Moving between pieces equipment on a work bench and the floor, Sanns
adjusts knobs and turns valves, while a vacuum pump hums and sucks air
out of his creation: a tabletop nuclear fusion reactor.
"I need to get the air inside the chamber down to outer space
conditions," Sanns said. The chemist-turned-banquet hall proprietor
always wears a dosimeter, which measures radiation — just in case — he
Sanns is among about 100 amateur physicists, inquisitive types and
out-of-the-box thinkers, many of which call themselves "fusioneers,"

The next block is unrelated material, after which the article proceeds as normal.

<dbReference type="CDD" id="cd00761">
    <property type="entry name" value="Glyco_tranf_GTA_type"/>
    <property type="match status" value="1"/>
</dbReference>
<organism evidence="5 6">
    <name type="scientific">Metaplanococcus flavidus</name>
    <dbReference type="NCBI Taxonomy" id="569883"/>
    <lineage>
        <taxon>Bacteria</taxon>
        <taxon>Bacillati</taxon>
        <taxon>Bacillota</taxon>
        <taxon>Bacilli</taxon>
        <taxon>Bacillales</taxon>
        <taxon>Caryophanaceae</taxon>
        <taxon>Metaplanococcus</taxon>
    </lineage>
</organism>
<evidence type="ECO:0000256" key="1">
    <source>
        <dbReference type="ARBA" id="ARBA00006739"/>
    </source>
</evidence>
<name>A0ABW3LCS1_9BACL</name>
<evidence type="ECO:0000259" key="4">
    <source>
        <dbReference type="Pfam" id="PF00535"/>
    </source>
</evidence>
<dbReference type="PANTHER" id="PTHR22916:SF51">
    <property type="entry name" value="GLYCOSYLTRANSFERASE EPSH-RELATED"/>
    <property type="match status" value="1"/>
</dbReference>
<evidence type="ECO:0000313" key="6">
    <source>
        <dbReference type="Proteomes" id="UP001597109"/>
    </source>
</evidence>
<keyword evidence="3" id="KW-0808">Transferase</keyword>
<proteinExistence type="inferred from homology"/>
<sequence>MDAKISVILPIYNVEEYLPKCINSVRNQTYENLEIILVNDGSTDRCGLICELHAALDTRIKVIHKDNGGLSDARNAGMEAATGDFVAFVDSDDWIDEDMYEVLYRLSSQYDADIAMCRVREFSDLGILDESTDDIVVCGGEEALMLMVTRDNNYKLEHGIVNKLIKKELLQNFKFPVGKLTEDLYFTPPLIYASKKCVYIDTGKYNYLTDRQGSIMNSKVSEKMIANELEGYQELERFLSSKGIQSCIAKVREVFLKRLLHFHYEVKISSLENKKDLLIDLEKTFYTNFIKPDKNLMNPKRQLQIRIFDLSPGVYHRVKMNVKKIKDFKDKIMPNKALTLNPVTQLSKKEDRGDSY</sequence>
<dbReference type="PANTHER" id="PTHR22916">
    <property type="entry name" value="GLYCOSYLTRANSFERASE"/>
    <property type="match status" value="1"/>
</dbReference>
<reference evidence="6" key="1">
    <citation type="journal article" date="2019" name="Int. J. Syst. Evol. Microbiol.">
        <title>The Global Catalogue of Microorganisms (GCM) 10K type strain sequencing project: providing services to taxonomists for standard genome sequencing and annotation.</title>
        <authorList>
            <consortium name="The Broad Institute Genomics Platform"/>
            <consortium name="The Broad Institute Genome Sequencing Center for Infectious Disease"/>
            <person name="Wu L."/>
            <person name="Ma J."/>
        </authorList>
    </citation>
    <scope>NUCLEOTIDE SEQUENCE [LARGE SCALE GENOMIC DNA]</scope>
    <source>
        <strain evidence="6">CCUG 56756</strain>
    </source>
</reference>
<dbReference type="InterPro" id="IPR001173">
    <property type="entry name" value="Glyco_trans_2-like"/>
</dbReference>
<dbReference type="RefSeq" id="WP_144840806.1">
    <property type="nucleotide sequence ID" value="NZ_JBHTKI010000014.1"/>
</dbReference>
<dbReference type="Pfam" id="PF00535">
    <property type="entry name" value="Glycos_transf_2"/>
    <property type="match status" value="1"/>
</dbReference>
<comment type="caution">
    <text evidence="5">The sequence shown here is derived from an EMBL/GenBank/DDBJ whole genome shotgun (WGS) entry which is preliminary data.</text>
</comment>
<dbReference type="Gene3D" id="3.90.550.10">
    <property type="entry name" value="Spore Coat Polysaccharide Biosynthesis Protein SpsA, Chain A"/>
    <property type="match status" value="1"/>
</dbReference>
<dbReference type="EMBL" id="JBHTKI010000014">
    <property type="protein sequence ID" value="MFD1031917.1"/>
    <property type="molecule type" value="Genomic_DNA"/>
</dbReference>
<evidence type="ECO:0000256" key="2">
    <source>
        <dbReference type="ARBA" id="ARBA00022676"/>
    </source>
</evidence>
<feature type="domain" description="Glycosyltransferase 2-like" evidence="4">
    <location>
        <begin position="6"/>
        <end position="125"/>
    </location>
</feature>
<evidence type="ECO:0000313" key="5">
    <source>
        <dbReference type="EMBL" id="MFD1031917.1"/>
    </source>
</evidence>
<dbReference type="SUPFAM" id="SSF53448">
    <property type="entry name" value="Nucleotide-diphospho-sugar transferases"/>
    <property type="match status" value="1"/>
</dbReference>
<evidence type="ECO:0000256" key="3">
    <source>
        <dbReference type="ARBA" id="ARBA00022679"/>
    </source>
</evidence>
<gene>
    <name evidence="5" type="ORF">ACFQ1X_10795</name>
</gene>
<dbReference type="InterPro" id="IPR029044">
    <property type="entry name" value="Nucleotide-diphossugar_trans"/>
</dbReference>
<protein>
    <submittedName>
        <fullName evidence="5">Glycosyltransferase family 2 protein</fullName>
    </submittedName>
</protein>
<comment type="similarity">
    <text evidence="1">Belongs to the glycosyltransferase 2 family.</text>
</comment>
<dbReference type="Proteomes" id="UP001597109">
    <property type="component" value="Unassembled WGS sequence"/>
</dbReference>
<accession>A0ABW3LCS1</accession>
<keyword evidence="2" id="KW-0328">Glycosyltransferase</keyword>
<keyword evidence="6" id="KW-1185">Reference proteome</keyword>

who swap stories of where to buy power sources, vacuum chambers and
They also pass along the results of their experiments in fusing
hydrogen atoms. The process, if sustained, generates tremendous energy.
Scientists have chased fusion for about 50 years. The problem is not
with creating fusion, the fusing of particles smaller than an atom. The
problem is maintaining the process in a controlled way.
Well, yeah, it's a problem, if you're trying to "maintain the process" the wrong way, like, with giant energy-sucking magnets or lasers.
Read the whole article, it's a comprehensive overview of the topic (even if it doesn't have a link anywhere to this site).